About the Asteroid Theory of Cretaceous Extinction

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"About the Asteroid Theory of Cretaceous Extinction"
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The Asteroid Theory is one of the theoretical explanations for the extinction of the dinosaurs at the end of the Cretaceous period, about 65 million years ago, and is currently the most widely accepted explanations. Essentially, the Asteroid Theory states that a large asteroid, about ten kilometres across or more, slammed into the Earth with sufficient force to cause an extinction-level event, devastating the biosphere with a combination of heat, tsunamis, and clouds of dust which obscured the sunlight and caused temporary but dramatic global cooling. The leading candidate for the Asteroid Theory is the Chucxulub crater on the Yucatan Peninsula, in Mexico.

- About the Cretaceous-Tertiary Extinction Event -

That the Cretaceous-Tertiary Extinction, or "K-T extinction," actually happened is not disputed by any scientists. Roughly 65 million years ago, following a cataclysmic event, a large number of species suddenly went extinct. Plant species were especially hard hit, presumably because the event in question disrupted the regular levels of sunlight and therefore disrupted photosynthesis. However, the best-known victims of the extinction event were the dinosaurs - all of them. Other reptile species survived, but no evidence of a surviving dinosaur species has ever been uncovered from layers following the K-T extinction. If they did, they would almost certainly have been isolated populations of small species.

In contrast, the K-T extinction marked the opportunistic rise of new species, in particular mammals. Those species which survived were, in general, the ones with the greatest variety of food sources, and the ones least dependent on living prey: in other words, insect-eaters, carrion-eaters, and omnivores were best able to survive the brief period of starvation and deprivation, and then to recover afterwards. Others, such as the ancestors of today's crocodiles, would have been aided as well by their ability to survive for extremely long periods of time without food.

- About the Asteroid Theory -

The currently most-accepted theory to explain this sudden extinction is that a large asteroid slammed into the Earth's surface about 65 million years ago. An asteroid ten kilometres wide, or more, would have unleashed destruction greater than millions of nuclear weapons simultaneously: a shockwave of fire racing around the surface of the Earth, tsunamis potentially thousands of feet high, and clouds of dust and debris flung into the atmosphere, which would have taken several years to settle, during which time much less sunlight would have made it to the Earth's surface. This combination of fire, flood, and cooling would be devastating to all life. Indeed, an asteroid impact event is still considered one of the greatest threats to the long-term survival of the human species, although the chances of an impact occurring in any single given year are negligible.

The most likely candidate for the asteroid impact is an enormous crater formation lying on the coast of the Yucatan Peninsula in Mexico, the Chicxulub crater. The Chicxulub crater is about 110 miles wide, large enough to have been caused by a 10-kilometre-wide object, and has been dated to the same rough period of time as the extinction event itself. Its size, coupled with this dating, make it the most likely candidate for the extinction that wiped out the dinosaurs. However, there are also other possibilities. Since most of the Earth's surface is covered in water, it is statistically most likely that an asteroid impact would have occurred underwater. If so, the evidence could have been obscured by millions of years of ocean currents stirring up the sea floor, or it might be the cause of the 600-kilometre-long Shiva formation off the coast of India, which has been dated to the same period but has not been definitively linked to an asteroid impact. Still, for the moment, the Chicxulub crater is the most likely suspect.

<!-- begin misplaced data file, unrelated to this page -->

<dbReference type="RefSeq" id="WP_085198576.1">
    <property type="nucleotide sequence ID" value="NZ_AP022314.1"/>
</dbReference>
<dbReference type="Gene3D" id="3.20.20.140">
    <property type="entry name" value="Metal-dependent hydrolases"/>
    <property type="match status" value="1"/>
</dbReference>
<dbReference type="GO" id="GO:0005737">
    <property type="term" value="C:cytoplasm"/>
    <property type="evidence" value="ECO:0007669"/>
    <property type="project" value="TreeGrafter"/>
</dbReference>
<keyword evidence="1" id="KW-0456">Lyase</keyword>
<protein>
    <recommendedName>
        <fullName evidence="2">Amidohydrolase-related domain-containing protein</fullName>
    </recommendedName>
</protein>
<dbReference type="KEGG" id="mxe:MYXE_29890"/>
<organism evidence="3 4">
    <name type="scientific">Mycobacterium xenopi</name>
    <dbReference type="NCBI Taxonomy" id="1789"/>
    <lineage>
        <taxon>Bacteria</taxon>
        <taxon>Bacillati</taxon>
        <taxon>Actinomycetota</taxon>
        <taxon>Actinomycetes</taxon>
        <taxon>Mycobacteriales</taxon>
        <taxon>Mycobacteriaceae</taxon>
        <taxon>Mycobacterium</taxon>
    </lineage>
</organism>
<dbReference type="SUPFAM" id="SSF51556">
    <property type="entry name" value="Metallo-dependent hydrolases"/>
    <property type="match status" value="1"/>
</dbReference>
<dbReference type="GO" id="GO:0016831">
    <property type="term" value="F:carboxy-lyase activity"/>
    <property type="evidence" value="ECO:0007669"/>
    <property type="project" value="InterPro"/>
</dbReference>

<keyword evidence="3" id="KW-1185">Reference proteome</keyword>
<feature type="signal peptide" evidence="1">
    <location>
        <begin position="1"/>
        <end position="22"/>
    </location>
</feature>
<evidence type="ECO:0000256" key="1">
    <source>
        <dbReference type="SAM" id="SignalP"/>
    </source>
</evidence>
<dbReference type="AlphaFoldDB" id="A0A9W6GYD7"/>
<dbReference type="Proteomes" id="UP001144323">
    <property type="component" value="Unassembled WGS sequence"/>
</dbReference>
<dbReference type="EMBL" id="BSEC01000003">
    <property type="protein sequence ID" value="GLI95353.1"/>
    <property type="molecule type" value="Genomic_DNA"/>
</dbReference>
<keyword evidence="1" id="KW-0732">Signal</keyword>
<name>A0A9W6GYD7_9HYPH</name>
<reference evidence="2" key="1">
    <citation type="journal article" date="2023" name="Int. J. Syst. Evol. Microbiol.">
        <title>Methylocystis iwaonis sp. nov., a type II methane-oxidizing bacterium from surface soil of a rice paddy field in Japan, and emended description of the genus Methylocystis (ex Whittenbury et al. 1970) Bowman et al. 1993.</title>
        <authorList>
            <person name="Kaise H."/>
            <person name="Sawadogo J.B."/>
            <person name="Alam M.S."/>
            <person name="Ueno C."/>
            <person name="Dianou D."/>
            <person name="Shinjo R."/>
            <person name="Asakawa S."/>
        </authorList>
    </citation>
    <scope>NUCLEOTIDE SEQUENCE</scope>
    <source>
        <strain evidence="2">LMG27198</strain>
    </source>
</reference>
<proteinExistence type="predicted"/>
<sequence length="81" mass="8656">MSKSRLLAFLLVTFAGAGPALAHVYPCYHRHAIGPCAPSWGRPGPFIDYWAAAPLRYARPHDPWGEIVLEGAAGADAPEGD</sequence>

- Alternative Explanations -

The Asteroid Theory is widely but not universally accepted. The largest extinction event ever, the Permian-Triassic extinction of 250 million years ago, is believed to have been caused by an unprecedentedly enormous volcanic eruption at the Siberian Traps, in Russia, and wiped out as many as 90% of the species then living on Earth. For this reason, there is continuing debate that the extinction of the dinosaurs was caused either partially or wholly by something other than an asteroid impact. Even among the large majority which accept the Asteroid Theory, a minority currently argue that the extinction of the dinosaurs was caused by the cumulative effects of several asteroid impacts happening over a relatively short period of time, rather than a single catastrophic impact.

A number of other hypotheses exist, however, though most supporters have abandoned them in recent years in favour of the asteroid theory. One possibility is a supermassive volcanic eruption comparable to the Siberian Traps, such as the Deccan Traps eruption, which occurred around the same time as the extinction and continued for a period of several hundred thousand years. It is also known that sea levels fell during the late Cretaceous, perhaps due to a collapse or regression of large areas of the sea floor. This would have had considerable effects on saltwater life, and possibly major global ramifications as well.

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